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Is there an example of a continuous invertible map $f:X\to Y$ between topological spaces $(X,T_X)$ and $(Y,T_Y)$ such that $f$ is continuous, but its inverse $f^{-1}$ is not continuous?

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It's easy to cook up small examples, but my favorite is the map $f\colon [0, 2\pi) \to S^1$, $f(t) = (\cos t, \sin t)$ because you can sort of see where things go wrong. To show that $f$ cannot be a homeomorphism, note that $S^1$ is compact.

For contrast, here's a useful lemma: if $f\colon X \to Y$ is a continuous bijection, $X$ is compact, and $Y$ is Hausdorff then $f$ is a homeomorphism.

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Boom! This is the canonical example. – ncmathsadist May 25 '12 at 1:55

The simplest example is surely the identity function from $\{ 0,1 \}$ with the discrete topology to $\{ 0,1 \}$ with the trivial topology.

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Using discrete metric is the easiest examplethat you can think of a continuous biyection that is not a homeomorphism but is some artificial. Hardly expect that a case like this occurs during the solution of a problem of analysis or geometry.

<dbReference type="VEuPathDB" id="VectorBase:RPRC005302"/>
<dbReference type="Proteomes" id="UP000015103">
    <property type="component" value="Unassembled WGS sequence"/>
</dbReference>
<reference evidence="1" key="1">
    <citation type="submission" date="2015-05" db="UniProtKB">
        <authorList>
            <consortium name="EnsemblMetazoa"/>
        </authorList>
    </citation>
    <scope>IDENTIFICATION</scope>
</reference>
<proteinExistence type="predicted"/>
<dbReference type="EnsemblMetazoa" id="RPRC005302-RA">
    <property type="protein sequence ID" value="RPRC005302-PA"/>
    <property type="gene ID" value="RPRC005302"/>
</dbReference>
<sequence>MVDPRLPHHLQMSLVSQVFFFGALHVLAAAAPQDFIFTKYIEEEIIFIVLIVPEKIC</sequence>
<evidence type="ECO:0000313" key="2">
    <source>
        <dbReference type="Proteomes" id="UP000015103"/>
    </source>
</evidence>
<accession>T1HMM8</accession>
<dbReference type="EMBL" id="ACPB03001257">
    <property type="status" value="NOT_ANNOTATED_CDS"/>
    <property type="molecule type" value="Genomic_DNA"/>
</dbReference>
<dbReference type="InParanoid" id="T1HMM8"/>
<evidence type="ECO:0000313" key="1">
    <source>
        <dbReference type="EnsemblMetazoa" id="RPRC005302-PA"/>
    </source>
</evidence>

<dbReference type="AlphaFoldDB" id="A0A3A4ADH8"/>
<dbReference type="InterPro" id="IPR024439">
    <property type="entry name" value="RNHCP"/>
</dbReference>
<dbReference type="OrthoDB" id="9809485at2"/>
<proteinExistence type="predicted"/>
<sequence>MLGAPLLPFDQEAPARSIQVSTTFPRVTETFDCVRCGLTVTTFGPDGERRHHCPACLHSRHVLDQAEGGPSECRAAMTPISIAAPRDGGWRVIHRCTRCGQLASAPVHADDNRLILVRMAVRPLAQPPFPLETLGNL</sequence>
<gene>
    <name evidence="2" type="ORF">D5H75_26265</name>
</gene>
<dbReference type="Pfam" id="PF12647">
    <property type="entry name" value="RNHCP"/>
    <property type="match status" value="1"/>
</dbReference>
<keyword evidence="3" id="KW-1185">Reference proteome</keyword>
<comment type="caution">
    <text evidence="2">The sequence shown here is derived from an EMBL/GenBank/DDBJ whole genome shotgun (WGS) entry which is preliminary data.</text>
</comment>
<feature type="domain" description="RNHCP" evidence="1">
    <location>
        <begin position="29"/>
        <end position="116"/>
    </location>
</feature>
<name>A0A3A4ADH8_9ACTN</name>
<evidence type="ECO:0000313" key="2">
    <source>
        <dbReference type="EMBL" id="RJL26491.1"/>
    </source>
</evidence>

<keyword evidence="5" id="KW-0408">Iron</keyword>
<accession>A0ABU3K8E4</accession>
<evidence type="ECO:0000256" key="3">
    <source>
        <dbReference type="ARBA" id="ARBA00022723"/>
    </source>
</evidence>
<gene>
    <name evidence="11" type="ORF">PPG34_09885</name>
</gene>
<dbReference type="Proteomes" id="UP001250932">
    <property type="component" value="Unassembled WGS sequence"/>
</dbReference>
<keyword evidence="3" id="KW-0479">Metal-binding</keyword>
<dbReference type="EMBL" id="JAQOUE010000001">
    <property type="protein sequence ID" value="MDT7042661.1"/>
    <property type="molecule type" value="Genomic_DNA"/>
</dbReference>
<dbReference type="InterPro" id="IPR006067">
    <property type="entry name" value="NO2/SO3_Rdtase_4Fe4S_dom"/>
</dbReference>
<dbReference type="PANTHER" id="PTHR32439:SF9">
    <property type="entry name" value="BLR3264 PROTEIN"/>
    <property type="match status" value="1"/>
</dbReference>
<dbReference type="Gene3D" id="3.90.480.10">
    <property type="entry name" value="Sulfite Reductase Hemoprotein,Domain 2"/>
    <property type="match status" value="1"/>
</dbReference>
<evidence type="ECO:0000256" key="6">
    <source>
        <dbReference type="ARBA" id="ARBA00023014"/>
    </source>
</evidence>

An example more natural is the following. Let $M=[-1,0]\cup(1,\infty)$ and $N=[0,\infty)$ and let $f:M\to N$ defined by $f(x)=x^2$. You can check easly that $f$ is continuous bijection (the graph has 2 separated parts but you don't surprise with this fact because domain has two disjoint parts). But $f^{-1}$ is discontinuous at $y=1$ and domain of inverse has only one part, but graph has two:

Function $f(x)=x^2$

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Let $\,R_1\,$ be the reals with the discrete topology, and $\,R_2\,$ the reals with the usual euclidean toplogy. Then, the map $\,f: R_1\to R_2\,$ defined by $\,f(x):=x\,,\,\forall x\in R_1\,$ is continuous and bijective, but the inverse map isn't continuous.

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